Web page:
Today the British Parliament will debate a Bill that tries to tackle unfair tax treaties between the UK and developing countries, some of which go back to the 1940s, sometimes when countries were still British colonies. It’s an initiative we very much welcome and we hand over to our friends at Action Aid UK to tell you more about it:
Today Roger Mullin MP is putting forward a Private Members’ Bill to help developing countries collect their fair share of tax from UK companies that do business there.
From mining natural resources to making clothes or growing food for supermarkets, UK companies have big businesses interests in some of the world’s poorest countries. Corporate tax avoidance has made national headlines here in the UK – with Apple, Amazon and McDonald’s among those accused of not paying their fair share. But the problem is even worse in developing countries, which tend to be even more reliant on corporation tax to fund public services like schools and hospitals.
If we are ever going to make progress towards eradicating extreme poverty, then poorer countries need to be able to raise more tax revenue to fund their own development. Aid, on its own, is not a sustainable solution.
That’s why ActionAid has worked with Roger Mullin to write this Bill. It is about promoting joined up Government to ensure UK tax policy also supports our international development objectives, by enabling poorer countries to raise more tax.
One way in which companies are able to lower their tax bill is through using tax treaties – bilateral agreements between two countries which set out how they can tax money flowing between them. Some of the UK’s most unfair tax treaties with developing countries date back to the 1940s – placing strong restrictions on their ability to tax UK firms operating within their borders. Some are so outdated that they were signed while the poorer country was still a UK colony – including our treaties with Malawi, Sierra Leone and Swaziland. The Malawi treaty is particularly shocking. Signed during the colonial era, it is so out of date that it doesn’t even cover taxation of TV related products. It also limits the ability of the Malawi Government to tax money being sent back to the UK.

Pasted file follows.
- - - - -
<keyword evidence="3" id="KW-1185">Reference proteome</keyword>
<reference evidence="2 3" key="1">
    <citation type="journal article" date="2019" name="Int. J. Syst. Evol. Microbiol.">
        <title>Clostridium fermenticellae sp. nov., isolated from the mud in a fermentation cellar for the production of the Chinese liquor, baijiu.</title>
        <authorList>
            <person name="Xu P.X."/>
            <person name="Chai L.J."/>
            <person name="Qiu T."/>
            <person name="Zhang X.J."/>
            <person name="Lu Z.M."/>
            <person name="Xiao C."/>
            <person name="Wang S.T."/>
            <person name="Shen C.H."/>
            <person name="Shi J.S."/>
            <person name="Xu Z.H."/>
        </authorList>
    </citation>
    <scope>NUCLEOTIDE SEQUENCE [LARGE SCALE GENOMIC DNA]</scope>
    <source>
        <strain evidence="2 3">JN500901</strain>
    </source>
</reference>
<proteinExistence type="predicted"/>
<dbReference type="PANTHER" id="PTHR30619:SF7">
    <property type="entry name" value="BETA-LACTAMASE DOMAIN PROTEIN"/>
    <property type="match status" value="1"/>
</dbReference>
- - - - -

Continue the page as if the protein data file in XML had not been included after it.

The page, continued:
Unfair tax treaties can prevent poorer countries from raising money they vitally need to fund their own development and fight poverty. However, it’s not just colonial-era treaties that are the problem. ActionAid analysed over 500 tax treaties signed since 1970 and found that treaties have become increasingly bad for developing countries over time. They also found that the UK, along with Italy, has the highest number of very restrictive tax treaties with developing countries, which prevent the poorer country from collecting tax.
The Bill, if passed, would require the UK Government to assess the affect its tax treaties have on developing countries to make sure they support efforts to eradicate poverty. To its credit, our Government already realises that sustainable tax revenues are vital for development. The Department for International Development (DFID) provides technical assistance to poorer governments to help them collect more tax revenue, and the UK has supported international efforts to increase tax transparency, such as legislating to allow for public tax reporting on a country-by-country basis. However, the UK’s web of unfair tax treaties undermines these efforts.
Treasury Minister Jane Ellison has the power to change this. I hope she will support the Bill, and make sure that our tax treaties support international efforts to tackle poverty, rather than creating a situation where the UK gives with one hand and takes away with the other.